The Browns are filling out a suddenly loaded roster, with needs existing at offensive tackle, cornerback, wide receiver and interior defensive line. The latter two position groups are deeper in the 2019 class, and three tackles are already off the board. Murphy is a versatile cover corner with the ability to excel in off coverage thanks to instincts and closing burst. He'll start early across from Denzel Ward.

18. Minnesota Vikings: Garrett Bradbury, iOL, NC State

Pat Elflein hasn't been a great pivot in Minnesota, so maybe a move to guard would do him well. Meanwhile, Bradbury has the agility and technique to be dominant in the run game, an offensive direction that will likely be paramount for offensive coordinator Kevin Stefanski next season. Good fit at a position of need.

19. Tennessee Titans: Deandre Baker, CB, Georgia

I don't love Deandre Baker as a pick here, but I don't hate it either. He improved a lot this season and seems to have some of the traits to be a playmaker in an off-coverage or zone scheme. Baker's draft stock will depend on how he tests at the Combine, specifically in the 40, and how well he interviews with teams. The Titans have a huge need at cornerback, and Baker could be an answer.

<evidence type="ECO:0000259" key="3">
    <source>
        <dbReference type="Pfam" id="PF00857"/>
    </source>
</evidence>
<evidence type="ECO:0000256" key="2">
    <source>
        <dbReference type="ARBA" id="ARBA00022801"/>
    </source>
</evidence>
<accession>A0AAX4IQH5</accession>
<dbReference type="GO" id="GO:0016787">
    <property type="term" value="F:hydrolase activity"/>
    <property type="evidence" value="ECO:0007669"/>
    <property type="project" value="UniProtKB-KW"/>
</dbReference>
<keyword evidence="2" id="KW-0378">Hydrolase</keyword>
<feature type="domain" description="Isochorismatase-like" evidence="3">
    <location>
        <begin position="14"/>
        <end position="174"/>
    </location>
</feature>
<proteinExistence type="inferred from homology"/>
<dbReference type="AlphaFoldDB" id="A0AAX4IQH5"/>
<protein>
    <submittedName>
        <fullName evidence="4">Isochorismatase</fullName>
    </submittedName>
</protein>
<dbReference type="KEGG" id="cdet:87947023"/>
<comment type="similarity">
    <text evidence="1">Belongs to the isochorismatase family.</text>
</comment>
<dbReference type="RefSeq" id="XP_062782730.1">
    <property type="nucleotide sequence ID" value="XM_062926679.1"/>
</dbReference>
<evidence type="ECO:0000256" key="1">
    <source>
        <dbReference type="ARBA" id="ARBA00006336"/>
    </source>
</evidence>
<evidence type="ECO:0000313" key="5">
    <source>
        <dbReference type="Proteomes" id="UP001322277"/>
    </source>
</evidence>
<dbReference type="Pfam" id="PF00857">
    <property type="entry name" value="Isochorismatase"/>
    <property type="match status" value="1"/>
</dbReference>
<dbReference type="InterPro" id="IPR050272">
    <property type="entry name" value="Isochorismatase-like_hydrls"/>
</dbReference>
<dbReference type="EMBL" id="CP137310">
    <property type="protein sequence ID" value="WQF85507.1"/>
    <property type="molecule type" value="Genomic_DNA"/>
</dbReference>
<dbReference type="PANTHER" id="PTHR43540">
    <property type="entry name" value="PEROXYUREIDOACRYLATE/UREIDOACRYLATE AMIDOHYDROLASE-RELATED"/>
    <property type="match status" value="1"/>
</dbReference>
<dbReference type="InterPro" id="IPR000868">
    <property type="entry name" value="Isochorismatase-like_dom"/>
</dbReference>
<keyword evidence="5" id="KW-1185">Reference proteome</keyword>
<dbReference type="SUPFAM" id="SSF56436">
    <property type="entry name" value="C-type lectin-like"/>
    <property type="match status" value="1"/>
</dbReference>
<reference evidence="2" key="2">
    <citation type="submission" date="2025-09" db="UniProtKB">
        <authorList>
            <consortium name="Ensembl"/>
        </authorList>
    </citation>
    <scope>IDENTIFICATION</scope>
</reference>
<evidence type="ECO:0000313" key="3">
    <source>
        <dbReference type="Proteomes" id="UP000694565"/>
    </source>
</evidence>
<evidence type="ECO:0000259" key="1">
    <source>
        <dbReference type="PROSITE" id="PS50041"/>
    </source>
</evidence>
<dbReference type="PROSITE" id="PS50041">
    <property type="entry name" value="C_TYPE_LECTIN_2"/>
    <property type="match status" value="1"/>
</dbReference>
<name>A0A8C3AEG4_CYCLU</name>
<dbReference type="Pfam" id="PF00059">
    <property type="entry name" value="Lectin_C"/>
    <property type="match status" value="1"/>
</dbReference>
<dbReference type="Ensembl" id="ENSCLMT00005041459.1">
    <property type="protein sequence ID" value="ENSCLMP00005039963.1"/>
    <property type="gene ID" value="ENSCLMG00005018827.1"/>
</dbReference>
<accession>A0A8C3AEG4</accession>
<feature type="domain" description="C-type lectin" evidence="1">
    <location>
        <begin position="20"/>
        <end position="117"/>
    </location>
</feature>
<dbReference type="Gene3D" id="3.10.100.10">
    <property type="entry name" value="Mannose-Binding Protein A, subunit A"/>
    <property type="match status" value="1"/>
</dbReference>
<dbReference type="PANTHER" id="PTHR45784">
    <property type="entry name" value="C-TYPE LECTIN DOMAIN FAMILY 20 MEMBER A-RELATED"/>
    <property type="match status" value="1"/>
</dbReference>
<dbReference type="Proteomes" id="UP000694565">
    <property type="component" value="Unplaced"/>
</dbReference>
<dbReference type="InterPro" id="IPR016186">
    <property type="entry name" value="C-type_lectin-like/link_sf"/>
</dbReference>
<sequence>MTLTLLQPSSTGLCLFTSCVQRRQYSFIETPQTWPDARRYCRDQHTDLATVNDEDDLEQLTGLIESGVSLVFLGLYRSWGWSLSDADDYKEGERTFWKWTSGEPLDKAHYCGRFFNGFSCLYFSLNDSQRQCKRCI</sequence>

20. Pittsburgh Steelers: Mack Wilson, LB, Alabama

I used to really want this pick to happen, but now I'm not sure how I feel about it. On one hand, Wilson is a good athlete with exceptional movement skills and terrific coverage instincts, but on the other hand he played his worst football down the stretch and missed too many stops in space. I love the tools, and I think Pittsburgh will too.

21. Seattle Seahawks: Rashan Gary, iDL, Michigan

Remember Malik McDowell? The Seahawks have another shot at that type of player by adding the versatile Gary, who has the athleticism and violent hand usage to be a contributor as a rookie. His pass rush plan and lack of elite cornering ability combined with his size will probably push him inside, where Gary could become an extremely disruptive player with proper development.

22. Baltimore Ravens: Kelvin Harmon, WR, NC State